To reach us here in the north end of Lewis, you will have driven, cycled or walked by miles of moorland. Some of you may think the peatlands look like quite a bleak, or uninspiring landscape, but peat has been a valuable, natural source of fuel to islanders both historically and today.
As you have passed by homes, you may also have seen stacks of peat built up outside, and wondered how these blocks are cut and used. In this article, we discuss the process of the peats - when it is cut, when it is dried, and when it is stacked, ready for use in the fire during the long winter months.
Cutting peat is an arduous job and usually the whole family, or a group of neighbours, get involved. Food for lunch is often taken out to the moorland as the job is long and difficult. Many crofters are keen to cut the turf from the peat bog prior to lambing season, which takes place between March and April.
The peat beneath the top turf is richer, hence why the top layer of mossy, heathery ground (barr fhadas) is removed. Traditionally, the turf is removed in sections using a tairsgear, an iron tool used to cut peats, and then begins the process of slicing peat from the peatbank. The process is usually to cut 4 peats deep to the back, and then you begin to cut downwards, but this can vary. The rectangular blocks of peats removed from the peatbank are thrown to the side and left on the moor to dry. They are usually placed upright on the top to give them a better chance of drying.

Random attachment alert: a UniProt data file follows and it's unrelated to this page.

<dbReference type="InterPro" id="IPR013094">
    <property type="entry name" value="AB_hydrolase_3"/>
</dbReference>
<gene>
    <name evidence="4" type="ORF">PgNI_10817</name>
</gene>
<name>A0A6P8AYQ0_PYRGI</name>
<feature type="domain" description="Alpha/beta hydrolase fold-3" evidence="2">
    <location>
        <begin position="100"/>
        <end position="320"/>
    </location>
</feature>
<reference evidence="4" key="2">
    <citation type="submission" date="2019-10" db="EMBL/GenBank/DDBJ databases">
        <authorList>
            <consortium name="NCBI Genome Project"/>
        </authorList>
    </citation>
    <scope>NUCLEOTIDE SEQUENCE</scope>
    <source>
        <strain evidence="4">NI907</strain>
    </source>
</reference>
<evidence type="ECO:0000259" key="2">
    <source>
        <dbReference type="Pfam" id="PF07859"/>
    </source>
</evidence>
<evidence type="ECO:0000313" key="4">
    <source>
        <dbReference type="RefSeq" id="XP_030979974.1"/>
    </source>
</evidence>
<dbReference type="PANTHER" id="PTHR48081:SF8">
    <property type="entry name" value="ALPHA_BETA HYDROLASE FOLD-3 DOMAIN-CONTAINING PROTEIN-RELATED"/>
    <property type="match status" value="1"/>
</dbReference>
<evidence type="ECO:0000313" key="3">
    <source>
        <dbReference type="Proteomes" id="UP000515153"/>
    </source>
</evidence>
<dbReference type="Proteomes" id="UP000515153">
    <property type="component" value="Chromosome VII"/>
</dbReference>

Nowadays, there is a machine that can be placed on the back of a tractor, which can replace the backbreaking task of cutting using the tairsgear. However, this machine only removes one part of the process – after they are cut, peats still need to be rotated manually and dried. Many people too still favour the traditional peat cutting process, without the use of the machine.
Once the cutting is complete, the turf removed in the beginning is put at the bottom of the bog to repair the previous year’s damage. This ensures that the peatbank can be used by each successive generation of family members to come.
After weeks out on the moor, the peats are beginning to dry. They are taken from the moor and transported to the houses, nowadays usually by tractor. A peat stack will be made outside homes - this is known as a cruach. Peats are stacked close together, and the black peat is stacked on the outside of the pile so that rain can run off them. Then, they are ready to be used on the fire, on the cold, wintry nights.
During the winter on the Isle of Lewis, the days are very short, and the darkness very long. In the depths of winter, we average about 6 ½ hours of daylight. Whilst this does make for wonderful stargazing opportunities and chances to catch the Northern Lights (Na Fir Chlis), it does mean that many more hours are spent inside the house, often with the fire blazing. Many homes burn peats in their open fires during the winter, with the pungent, smoky smell trailing out of chimneys across the villages. It has a very distinct smell - if you have ever smelled or tasted a “peaty” whisky, you will have an idea of the scent!
If you are interested in learning more about peat cutting or peat itself, some book titles that may interest you are:
Robin A. Crawford, 2018, Into the Peatlands – A Journey through the Moorland Year, Birlinn Ltd
Donald S. Murray, 2018, The Dark Stuff: Stories from the Peatlands, Bloomsbury Natural History